I’m not sure why I hadn’t made this classic pasta sauce before … I love tomato, cheese and all things quick and easy. Perhaps it’s because guanciale (cured pork cheek) can be tricky to find … so when I discovered Salumi Australia’s guanciale in my local Harris Farm, I had no excuse. Amatrice, for which the sauce is named, is a mountain town about 2 hours west of Rome. Before tomatoes were introduced to Italy, locals simply dressed spaghetti with sheep cheese and guanciale. This ‘in bianco’ sauce called alla gricia, is still popular in central Italy; meanwhile, the version with tomato and hollow bucatini has become a typical dish of modern Roman cuisine. Regardless of where it’s made, a good pecorino is essential, Amatrice has its own, while in Rome and Australia it’s authentic Pecorino Romano. Enjoy it with a glass of complex, savoury Dal Zotto La Nebbia Col Fondo naturally sparkling nebbiolo, and take a vicarious Roman holiday!
Serves 6 as an entrée
- 1 tablespoon extra virgin olive oil,
plus extra for drizzling
- 125g guanciale, diced (see FAQ below)
- 1 tablespoon dry white wine
- Pinch dried chilli flakes
- 400g canned Italian tomatoes, crushed
- 500g bucatini (see FAQ below)
- Salt, for pasta water
- 100g freshly grated Pecorino Romano
(see FAQ below)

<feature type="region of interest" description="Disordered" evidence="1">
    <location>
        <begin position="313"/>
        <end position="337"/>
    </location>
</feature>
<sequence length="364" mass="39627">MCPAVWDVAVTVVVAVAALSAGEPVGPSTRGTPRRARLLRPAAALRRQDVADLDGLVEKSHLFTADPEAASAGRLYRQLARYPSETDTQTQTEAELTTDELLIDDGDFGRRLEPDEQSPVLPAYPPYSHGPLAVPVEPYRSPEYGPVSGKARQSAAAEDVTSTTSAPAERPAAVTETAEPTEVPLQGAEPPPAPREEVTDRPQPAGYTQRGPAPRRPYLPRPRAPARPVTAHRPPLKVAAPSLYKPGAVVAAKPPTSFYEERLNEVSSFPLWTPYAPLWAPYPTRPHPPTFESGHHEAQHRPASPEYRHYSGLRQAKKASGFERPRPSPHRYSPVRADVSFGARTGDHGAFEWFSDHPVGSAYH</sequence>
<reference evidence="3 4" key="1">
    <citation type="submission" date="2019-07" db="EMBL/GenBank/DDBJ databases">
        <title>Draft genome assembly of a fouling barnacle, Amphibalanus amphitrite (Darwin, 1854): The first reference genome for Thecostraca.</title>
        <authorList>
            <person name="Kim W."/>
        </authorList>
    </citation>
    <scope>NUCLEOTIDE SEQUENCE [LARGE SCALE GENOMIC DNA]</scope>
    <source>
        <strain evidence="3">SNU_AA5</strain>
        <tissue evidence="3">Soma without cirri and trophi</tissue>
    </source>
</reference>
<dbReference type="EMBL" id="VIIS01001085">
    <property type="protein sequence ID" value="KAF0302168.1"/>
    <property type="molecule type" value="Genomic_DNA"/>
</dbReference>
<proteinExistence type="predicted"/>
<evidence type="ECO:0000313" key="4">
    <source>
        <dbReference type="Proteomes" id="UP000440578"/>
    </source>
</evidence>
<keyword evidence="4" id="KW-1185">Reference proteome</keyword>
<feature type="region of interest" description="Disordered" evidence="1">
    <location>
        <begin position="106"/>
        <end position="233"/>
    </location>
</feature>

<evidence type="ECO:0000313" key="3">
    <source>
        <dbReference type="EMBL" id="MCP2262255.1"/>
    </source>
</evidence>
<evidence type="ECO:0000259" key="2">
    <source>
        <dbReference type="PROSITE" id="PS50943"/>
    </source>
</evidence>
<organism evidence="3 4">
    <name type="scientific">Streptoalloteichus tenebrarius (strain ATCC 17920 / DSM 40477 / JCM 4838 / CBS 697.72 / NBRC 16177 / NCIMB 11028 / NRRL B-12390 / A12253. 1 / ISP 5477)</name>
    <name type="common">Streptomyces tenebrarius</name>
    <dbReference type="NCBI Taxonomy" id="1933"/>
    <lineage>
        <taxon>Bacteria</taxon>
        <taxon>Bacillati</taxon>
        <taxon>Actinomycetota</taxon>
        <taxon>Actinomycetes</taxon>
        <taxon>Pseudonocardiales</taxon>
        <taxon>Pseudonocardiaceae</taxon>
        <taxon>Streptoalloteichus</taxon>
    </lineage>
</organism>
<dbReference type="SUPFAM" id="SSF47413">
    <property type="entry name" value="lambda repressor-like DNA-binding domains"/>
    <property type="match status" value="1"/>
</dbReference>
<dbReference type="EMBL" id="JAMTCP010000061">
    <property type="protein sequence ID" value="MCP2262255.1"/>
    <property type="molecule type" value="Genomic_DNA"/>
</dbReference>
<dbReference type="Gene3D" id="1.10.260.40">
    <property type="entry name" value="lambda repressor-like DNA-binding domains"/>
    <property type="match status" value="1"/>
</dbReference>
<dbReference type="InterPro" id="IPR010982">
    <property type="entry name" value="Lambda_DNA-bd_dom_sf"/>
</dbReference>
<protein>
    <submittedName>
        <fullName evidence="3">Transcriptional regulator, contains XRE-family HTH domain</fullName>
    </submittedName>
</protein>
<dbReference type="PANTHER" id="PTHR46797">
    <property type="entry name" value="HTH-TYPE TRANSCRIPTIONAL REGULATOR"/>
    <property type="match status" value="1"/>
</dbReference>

- Heat oil in a large saucepan, add guanciale and cook over a medium heat for 5 minutes or so, until it’s coloured and crisp.
- Add wine and boil for a minute or so until the alcohol evaporates.
- Stir in chilli flakes then tomato, bring to a boil, reduce heat and simmer.
- Meanwhile, add the bucatini to plenty of boiling salted water.
- When it’s just al dente, use tongs to transfer the pasta to the sauce, reserving the cooking water.
- Add about two-thirds of the pecorino and toss to coat well, adding a little cooking water if needed to give a creamy consistency.
- Serve topped with remaining pecorino and a drizzle of olive oil.
What is bucatini?
Bucatini, a pasta that’s like hollow spaghetti, adds a unique texture to this dish. It can be a little hard to find; Barilla’s is available in some delis and specialty stores. Use spaghettoni (thick spaghetti) as an alternative.
What is guanciale? How do you use guanciale?
Guanciale, cured pork cheek, is worth seeking out; Salumi Australia’s is available from Harris Farm Markets and good delis. Cut the skin off before using it; the melted fat adds a rich savoury flavour to dishes and the juicy, crisp bits of meat add great texture. If you can’t find guanciale, use pancetta … but then you won’t be making Bucatini all’Amatriciana.
What is Pecorino Romano?
Pecorino Romano is the traditional sheep milk cheese made around Rome. If you can’t find an authentic Pecorino Romano, use another Italian pecorino (such as a young Pecorino Sardo or Pecorino Toscano). Do not buy Australian so-called ‘pecorino’, which is often made from cow’s milk.
What’s the best way to reheat pasta?
I don’t like to reheat leftover pasta as it’s always too soft. Instead I turn it into a delicious frittata by frying it in a little olive oil, pouring whisked eggs over it and, when it’s set around the edges, finishing it off under the overhead grill in the oven. Any leftover Bucatini all’Amatriciana responds very well to this treatment!
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